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    Corporations are a much better risk that individuals. They can't run away. They have a reputation to protect that their business depends upon and would be harmed if they trashed the rental. And for a decent sized company the rent is very small potatoes. Commented Nov 21, 2020 at 21:33

2 Answers 2


"An individual or a property management company makes you jump through hoops and prove income, provide a credit report, undergo a background check etc." for a couple purposes:

  • Risk assessment: how likely are you going to hold up your end of the lease, leave the property in good shape, not open a meth lab, get arrested, be a nuisance to the neighbors/owner, etc.

  • Recourse: how likely can they go after you if something goes wrong; do you have something to lose?

Why credit (might) matter:

  • Indicator of payment history
  • Indicator of other creditors' trust
  • Something they can use against you if you fail to pay your debts, even after going through courts

The third is something that could apply even if you otherwise pay your rent on time, in case there's damage or you leave under undesirable circumstances. Note that damages can be much higher than just rent (consider: 1% of the property value in monthly rent is considered good). Also bank balances, assets, proof of money can change without notice to the landlord.

As for furnished vacation or corporate rentals, some will be in long-term contracts with businesses (and have recourse against deep pockets), but in general, the pricing for these units is higher and may roll in additional cost associated with risks not covered. Effectively, you may be in part paying extra for the convenience of not going through the normal lease application process. Think of them more like hotels (even higher cost / lower commitment and due diligence) than homes.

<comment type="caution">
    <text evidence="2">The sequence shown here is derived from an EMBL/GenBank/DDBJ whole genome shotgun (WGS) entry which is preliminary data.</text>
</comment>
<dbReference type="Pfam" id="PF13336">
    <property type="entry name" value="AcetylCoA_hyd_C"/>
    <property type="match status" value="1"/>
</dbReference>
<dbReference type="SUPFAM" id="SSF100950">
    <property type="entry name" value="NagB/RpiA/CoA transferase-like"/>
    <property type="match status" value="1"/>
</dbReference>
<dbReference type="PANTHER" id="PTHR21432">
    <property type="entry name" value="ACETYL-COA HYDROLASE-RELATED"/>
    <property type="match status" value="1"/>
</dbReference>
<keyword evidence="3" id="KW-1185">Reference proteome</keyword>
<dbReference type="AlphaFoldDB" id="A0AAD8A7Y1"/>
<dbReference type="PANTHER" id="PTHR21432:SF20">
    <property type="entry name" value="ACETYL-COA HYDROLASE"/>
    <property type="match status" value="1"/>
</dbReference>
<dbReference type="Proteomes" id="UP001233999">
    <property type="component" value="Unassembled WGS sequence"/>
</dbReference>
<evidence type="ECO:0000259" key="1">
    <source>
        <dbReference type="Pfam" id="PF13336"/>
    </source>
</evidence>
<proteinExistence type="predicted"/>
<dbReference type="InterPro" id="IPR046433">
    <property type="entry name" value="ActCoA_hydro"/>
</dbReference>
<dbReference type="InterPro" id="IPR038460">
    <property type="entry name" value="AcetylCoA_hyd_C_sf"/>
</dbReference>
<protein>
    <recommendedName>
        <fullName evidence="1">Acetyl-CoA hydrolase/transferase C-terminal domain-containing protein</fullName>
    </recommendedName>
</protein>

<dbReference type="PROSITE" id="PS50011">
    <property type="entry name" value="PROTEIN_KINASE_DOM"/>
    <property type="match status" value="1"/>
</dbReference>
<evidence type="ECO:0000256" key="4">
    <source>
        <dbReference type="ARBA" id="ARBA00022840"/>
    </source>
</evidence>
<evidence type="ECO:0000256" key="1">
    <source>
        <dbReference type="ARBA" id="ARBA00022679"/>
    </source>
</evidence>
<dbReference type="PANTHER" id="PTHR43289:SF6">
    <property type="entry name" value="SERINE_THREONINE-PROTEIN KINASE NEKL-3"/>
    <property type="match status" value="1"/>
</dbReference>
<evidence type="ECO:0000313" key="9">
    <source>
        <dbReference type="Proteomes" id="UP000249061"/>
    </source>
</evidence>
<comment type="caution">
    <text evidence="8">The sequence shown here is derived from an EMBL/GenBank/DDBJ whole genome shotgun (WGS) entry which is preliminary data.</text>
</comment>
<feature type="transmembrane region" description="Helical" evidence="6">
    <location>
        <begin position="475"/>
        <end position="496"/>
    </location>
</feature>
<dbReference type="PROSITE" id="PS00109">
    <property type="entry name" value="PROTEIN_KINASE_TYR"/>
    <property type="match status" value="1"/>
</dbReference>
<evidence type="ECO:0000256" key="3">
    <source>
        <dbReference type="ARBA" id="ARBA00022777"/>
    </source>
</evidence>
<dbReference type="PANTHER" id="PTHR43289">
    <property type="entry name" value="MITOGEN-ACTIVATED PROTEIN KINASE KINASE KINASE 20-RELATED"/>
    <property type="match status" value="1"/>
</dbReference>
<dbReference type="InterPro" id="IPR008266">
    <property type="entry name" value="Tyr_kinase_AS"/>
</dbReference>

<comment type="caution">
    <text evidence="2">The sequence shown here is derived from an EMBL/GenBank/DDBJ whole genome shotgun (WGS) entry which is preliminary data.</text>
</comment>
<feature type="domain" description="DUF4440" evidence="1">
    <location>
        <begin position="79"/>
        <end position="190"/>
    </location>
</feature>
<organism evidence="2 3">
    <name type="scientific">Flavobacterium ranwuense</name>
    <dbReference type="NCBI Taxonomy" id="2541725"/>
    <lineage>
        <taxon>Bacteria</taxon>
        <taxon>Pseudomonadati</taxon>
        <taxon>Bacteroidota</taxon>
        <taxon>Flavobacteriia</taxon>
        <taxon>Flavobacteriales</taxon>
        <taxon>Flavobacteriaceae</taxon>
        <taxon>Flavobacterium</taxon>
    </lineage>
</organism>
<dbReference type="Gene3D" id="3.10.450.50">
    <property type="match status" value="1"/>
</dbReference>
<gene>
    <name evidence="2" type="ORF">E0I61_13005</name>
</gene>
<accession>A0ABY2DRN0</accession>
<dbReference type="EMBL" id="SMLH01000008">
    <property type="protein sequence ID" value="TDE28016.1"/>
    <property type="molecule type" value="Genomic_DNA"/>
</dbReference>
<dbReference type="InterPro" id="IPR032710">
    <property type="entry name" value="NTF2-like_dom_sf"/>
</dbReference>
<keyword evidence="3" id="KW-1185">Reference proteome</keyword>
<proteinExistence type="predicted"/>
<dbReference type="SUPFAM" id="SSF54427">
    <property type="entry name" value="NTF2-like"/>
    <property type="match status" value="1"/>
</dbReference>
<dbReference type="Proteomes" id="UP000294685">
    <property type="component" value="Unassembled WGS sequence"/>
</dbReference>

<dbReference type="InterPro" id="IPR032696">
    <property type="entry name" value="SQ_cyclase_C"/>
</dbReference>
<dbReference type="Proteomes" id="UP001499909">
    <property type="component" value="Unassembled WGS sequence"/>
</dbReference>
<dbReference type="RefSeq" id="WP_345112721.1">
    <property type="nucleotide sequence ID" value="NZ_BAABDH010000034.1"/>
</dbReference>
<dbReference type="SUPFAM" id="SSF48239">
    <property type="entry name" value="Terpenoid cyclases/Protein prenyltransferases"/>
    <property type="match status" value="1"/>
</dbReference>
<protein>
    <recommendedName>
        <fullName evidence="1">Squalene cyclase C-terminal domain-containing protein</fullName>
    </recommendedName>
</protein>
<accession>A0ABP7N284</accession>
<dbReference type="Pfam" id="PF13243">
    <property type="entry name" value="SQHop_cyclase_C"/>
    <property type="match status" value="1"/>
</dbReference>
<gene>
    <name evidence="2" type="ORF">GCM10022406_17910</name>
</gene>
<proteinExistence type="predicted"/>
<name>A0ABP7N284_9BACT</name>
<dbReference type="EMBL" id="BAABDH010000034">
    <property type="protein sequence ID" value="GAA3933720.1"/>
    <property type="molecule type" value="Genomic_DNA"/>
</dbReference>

Ultimately it comes down to risk vs reward. While landlords might not be willing to forgo a credit check in lieu of payment up front, they may be willing to take a substantially larger deposit or increased rent instead (subject to state laws)

  • In addition to the vacation and furnished corporate rentals I mentioned, Airbnb also does none of these checks and you could still damage the heck out of the property or open a meth lab. You'd be paying extra by prepaying rent to regular landlords as well (i.e. giving them an interest-free loan).
    – Gascoyne
    Commented Nov 21, 2020 at 6:42
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    I'm pretty sure most normal tenants live paycheck-to-paycheck and would not be able to cover damages "much higher than just rent" -- yet landlords accept them. In fact, "something to lose" would apply more to someone who prepays rent, especially early in the lease when risk is arguably higher. That is, if they turn into the tenant from hell, they will probably do so early on, and then you can evict and cover damages with the excess rent before refunding it. And if they behave well until near the end of the lease, it's pretty unlikely they will suddenly turn demonic.
    – nanoman
    Commented Nov 21, 2020 at 6:44
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    "An individual or a property management company makes you jump through hoops and prove income, provide a credit report, undergo a background check etc." -- these words are taken essentially verbatim from the question and should be quoted to indicate they are not your own words.